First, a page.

Radio Derb On Rhodesia
One segment is built around some news items from Zimbabwe. From which:
The subject here is Zimbabwe, which when I was growing up in England was one part of the grandly-named Federation of Rhodesia and Nyasaland, a British colony with a degree of self-government. The Prime Minister of the thing was a genial fellow named Roy Welensky.
Well, the Federation fell apart in the early 1960s. Nyasaland became Malawi, Northern Rhodesia became Zambia, and Welensky retired to Southern Rhodesia.
Like most of these white British or South African colonial politicians in southern Africa, Welensky liked the local blacks and was sympathetic to their aspirations, but didn`t think they were capable of governing themselves. In fact Welensky was famous for saying the following thing: “If you don`t like black people, don`t come and live in Africa.”
Ian Smith, who became Prime Minister of independent Rhodesia in 1965, was of the same mind. He saw events in newly-independent black African countries like Ghana, independent 1957, and Nigeria, independent 1960, as confirming his opinions.
Smith had blacks in his parliament and administration and worked with them; but property and educational qualifications for suffrage kept blacks a minority of the electorate, though they were 95 percent of the population.
Smith`s opinion, like Welensky`s, was that if blacks took over the government the national economy would be wrecked and the whites would be turned on and driven out. This was, of course, considered by British and international elites to be a very disgraceful opinion. They refused all help or recognition to Smith`s Rhodesia and imposed sanctions against the country.
The Soviets and black African countries fomented and armed a rebellion among Rhodesia`s black population and a nasty little guerilla war started up, in which the tribes sometimes forgot they were supposed to be fighting the white man and turned their guns on each other.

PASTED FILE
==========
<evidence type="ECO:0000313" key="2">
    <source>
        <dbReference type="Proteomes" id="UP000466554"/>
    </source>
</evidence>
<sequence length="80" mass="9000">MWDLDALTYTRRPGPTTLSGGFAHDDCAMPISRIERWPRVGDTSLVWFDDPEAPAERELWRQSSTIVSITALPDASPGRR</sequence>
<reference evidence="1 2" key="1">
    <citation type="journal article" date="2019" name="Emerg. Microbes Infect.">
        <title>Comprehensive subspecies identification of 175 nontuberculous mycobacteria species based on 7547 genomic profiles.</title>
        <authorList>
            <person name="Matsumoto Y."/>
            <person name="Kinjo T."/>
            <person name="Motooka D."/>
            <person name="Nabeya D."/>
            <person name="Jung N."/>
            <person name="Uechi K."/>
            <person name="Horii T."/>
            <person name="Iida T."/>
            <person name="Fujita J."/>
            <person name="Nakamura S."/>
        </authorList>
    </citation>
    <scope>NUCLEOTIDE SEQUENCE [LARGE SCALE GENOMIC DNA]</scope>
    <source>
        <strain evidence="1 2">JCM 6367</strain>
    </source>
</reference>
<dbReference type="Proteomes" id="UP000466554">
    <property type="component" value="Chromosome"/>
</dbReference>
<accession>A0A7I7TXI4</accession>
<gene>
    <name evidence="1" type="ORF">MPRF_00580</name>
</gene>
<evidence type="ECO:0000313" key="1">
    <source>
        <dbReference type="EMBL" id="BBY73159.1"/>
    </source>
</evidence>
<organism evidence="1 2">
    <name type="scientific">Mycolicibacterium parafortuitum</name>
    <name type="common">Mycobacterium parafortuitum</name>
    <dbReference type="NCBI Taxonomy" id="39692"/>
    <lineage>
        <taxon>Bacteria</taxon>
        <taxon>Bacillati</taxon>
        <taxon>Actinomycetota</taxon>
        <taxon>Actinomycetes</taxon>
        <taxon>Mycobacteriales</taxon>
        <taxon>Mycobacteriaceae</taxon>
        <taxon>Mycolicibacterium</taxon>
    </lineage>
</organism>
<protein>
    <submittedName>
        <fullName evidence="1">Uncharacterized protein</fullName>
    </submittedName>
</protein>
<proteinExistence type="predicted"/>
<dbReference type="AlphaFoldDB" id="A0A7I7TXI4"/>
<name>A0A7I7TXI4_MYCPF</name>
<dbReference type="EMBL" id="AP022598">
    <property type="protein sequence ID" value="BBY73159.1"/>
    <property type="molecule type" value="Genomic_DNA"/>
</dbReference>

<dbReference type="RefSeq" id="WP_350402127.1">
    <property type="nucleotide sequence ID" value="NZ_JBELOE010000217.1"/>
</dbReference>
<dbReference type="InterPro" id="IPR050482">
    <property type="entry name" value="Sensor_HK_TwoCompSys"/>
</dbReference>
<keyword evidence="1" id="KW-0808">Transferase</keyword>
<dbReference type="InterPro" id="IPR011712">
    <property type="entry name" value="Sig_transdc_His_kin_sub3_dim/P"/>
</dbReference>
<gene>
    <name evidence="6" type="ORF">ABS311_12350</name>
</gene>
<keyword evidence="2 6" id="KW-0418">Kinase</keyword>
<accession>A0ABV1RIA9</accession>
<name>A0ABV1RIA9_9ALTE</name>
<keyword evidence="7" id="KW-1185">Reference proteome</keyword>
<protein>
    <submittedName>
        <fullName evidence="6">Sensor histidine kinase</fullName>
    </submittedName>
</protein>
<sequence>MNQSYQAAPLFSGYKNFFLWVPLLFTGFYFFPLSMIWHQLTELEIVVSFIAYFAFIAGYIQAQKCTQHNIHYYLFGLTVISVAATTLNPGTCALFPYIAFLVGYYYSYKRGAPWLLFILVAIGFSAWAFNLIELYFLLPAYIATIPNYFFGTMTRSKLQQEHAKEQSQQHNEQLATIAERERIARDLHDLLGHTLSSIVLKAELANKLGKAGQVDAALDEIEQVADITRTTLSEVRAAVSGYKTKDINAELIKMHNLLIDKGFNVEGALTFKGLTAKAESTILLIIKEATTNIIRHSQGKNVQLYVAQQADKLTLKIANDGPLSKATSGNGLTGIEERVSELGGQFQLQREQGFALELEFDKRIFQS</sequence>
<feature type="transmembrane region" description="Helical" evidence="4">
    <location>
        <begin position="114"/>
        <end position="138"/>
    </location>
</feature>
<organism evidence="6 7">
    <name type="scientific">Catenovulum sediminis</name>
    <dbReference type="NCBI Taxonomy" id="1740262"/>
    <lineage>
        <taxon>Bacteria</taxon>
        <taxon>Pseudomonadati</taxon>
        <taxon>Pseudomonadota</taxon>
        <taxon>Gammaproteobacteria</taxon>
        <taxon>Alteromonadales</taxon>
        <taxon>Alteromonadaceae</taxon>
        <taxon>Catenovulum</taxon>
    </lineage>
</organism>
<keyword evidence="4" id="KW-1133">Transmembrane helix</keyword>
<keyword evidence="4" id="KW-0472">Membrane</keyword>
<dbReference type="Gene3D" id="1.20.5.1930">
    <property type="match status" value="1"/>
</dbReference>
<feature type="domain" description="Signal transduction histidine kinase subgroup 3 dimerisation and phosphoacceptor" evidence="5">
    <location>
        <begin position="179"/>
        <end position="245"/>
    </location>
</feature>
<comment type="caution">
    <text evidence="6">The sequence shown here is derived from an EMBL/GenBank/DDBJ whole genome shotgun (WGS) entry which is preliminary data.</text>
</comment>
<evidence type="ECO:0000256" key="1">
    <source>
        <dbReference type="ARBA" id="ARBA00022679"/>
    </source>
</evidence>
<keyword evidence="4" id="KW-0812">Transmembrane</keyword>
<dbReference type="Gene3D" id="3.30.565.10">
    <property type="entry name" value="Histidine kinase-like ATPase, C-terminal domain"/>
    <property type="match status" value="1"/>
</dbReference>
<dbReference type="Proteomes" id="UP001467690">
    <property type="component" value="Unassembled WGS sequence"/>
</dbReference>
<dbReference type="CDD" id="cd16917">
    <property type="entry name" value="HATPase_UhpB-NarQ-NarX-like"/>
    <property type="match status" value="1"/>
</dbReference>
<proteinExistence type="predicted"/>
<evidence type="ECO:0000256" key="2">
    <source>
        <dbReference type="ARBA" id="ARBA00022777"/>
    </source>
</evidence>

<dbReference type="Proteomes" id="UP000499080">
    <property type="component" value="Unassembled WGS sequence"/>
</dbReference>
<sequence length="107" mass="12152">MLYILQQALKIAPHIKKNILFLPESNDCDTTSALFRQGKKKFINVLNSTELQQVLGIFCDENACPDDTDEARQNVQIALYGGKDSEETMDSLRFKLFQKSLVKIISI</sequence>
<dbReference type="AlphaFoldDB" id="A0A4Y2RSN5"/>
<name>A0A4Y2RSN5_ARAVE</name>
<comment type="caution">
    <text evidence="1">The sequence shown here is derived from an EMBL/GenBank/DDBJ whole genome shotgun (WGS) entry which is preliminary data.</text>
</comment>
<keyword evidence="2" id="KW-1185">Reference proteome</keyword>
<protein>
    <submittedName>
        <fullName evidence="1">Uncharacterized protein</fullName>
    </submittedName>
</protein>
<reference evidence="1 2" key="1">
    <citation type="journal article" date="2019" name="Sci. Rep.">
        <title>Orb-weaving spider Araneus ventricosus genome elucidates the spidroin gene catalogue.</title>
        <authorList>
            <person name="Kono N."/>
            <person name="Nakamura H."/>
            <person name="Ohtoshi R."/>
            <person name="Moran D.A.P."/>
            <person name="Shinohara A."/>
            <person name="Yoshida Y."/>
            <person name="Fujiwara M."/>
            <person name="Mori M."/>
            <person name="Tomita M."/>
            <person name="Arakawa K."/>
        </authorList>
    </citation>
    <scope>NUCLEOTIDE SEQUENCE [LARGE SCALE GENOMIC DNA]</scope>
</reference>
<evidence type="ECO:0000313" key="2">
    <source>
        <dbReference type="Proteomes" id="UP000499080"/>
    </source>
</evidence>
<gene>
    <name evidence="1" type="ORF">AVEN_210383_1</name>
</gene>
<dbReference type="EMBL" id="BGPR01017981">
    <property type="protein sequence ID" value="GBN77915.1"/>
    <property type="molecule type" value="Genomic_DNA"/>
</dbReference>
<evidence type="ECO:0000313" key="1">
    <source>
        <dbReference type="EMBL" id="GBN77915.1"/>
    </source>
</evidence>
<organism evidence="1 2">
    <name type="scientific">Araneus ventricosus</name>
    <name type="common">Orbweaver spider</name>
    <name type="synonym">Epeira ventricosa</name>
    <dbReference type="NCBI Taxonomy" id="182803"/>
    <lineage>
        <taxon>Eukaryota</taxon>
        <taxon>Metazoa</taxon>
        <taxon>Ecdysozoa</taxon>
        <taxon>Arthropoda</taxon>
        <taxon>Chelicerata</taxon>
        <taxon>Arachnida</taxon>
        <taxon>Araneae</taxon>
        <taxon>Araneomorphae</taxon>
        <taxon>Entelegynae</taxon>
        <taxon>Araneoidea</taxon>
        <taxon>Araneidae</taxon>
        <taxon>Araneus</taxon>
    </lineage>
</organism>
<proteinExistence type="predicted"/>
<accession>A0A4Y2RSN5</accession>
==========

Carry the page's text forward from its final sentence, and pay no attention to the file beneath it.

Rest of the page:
These handicaps wore down the Smith government. At last, in 1980, majority rule was established and the blacks took over under Robert Mugabe, still in power today. In the following years the economy was wrecked and whites were turned on and driven out, exactly as Welensky and Smith had foretold.
They were perfectly right in their estimate of the blacks, though of course their opinion is still considered disgraceful.
So where are we now? Well, here are a couple of recent news stories from Rhodesia ? sorry, Zimbabwe.
“After paying public workers` salaries last week, the balance in Zimbabwe`s government public account stood at just $217, Finance Minister Tendai Biti said Tuesday.
`Last week when we paid civil servants there was $217 (left) in government coffers,` Biti told journalists in the capital Harare, claiming some of them had healthier bank balances than the state.”
News story two from the BBC News website, February 7th, quote:
“Zimbabwe`s education minister has deplored the fact that nearly 82 percent of students have failed their basic school leavers` exams . . .
“But David Coltart told the BBC this was an improvement on 2009, when only 14 percent passed . . .
“Zimbabwe used to have one of the best education systems in Africa.
“The results reflect the political and economic decline the country has witnessed over the past decade, correspondents say.”
Roy Welensky died in 1991 in England. Ian Smith died in 2007 in South Africa. I suppose most right-thinking people today would consider them to be hate-filled racists. Scanning through their biographies on the internet, I don`t see anything like that. The worst you can say about their attitudes to black Africans is that they were paternalistic.
Welensky and Smith were decent men who did their best for the people they governed. I honor their memory. They were replaced by a monster, who ran campaigns of race hatred, wallowed in gross corruption, sold his nation`s assets to the communist Chinese, and reduced his people to beggary.
I hope some future human beings, living in a saner time than ours, will be able to say honestly, with voices louder than mine, who were the heroes, who the villains in this sad story.